The Sixties was an important decade for fashion because it was the first time in history that clothing was geared toward the youth market. Previously, fashion houses designed for the mature and elite members of society; however, during the enormous social and political revolution that transpired in the mid-Sixties, the power of the teenage and young adult market was too great to ignore. The music scene was the voice of this generation and heavily influenced the iconic fashions that were created during this decade.
The British Invasion
The first major fashion movement of the Sixties emerged from Great Britain, where The Beatles, The Rolling Stones and various other pop and rock bands were enjoying immense popularity. Designer Mary Quant created the iconic miniskirt in response to the youthful, fun-loving attitude that was spreading throughout the country. The capital became known as "Swinging London" and soon brightly colored streamlined fashions were all the rage in Europe and America .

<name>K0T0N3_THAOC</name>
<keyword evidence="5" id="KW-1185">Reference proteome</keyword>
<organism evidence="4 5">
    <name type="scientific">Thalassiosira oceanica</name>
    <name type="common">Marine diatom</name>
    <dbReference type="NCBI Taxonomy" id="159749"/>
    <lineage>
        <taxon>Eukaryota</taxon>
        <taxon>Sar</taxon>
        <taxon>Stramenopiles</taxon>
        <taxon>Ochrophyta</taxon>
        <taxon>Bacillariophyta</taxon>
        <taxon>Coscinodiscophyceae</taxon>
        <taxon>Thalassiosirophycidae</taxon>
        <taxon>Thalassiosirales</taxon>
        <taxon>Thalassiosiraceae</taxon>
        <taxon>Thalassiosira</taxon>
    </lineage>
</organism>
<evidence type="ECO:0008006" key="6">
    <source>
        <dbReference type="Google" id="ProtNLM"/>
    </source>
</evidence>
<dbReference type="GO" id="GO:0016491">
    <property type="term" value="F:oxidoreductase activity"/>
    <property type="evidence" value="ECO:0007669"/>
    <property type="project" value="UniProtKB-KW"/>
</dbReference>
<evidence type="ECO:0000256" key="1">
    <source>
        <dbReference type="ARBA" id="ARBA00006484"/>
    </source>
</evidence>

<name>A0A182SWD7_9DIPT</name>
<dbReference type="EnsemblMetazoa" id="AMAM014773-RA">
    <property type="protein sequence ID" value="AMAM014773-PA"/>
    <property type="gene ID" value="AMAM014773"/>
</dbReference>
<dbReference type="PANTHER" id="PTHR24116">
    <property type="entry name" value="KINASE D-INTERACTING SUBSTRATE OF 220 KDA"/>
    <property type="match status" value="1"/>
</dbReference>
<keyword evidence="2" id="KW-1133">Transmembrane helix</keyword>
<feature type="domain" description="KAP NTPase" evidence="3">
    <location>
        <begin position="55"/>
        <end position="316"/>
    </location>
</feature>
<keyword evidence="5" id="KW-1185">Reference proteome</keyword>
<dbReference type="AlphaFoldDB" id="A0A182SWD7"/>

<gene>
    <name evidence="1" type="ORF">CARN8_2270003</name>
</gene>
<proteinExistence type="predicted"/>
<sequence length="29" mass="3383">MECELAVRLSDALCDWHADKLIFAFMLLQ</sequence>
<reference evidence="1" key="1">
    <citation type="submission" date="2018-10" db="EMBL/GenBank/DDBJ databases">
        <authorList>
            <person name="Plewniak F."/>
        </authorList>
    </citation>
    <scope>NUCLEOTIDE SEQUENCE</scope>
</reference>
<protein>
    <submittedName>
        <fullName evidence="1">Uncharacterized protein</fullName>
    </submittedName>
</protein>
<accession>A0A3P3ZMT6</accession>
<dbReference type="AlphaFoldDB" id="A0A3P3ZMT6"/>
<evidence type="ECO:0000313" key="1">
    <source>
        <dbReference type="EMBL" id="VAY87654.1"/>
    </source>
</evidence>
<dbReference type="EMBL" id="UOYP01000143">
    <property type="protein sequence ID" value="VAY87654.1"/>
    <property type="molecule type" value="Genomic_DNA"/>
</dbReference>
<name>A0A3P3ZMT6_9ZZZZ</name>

The Summer of Love
During the second half of the Sixties, the infamous Woodstock festival and artists like Jimi Hendrix and Janis Joplin influenced the "Hippie" movement that originated in San Francisco, Calif. The prevalence of free love, recreational drugs and psychedelic music became apparent in fashion. Clothes for men and women became loose and relaxed, with brightly colored prints and patterns influenced by other cultures. Bell-bottoms, tunic tops and tie-dye prints became very popular.
The Sixties was a politically-charged decade and many folk artists emerged with their stance on war, racism and government. Bob Dylan, Tom Paxton and emerging star Joni Mitchell were important folk artists in the Sixties, and fans soon copied their fashion sense. Reflecting working class America, denim and military-style jackets along with western-inspired shirts rose in popularity.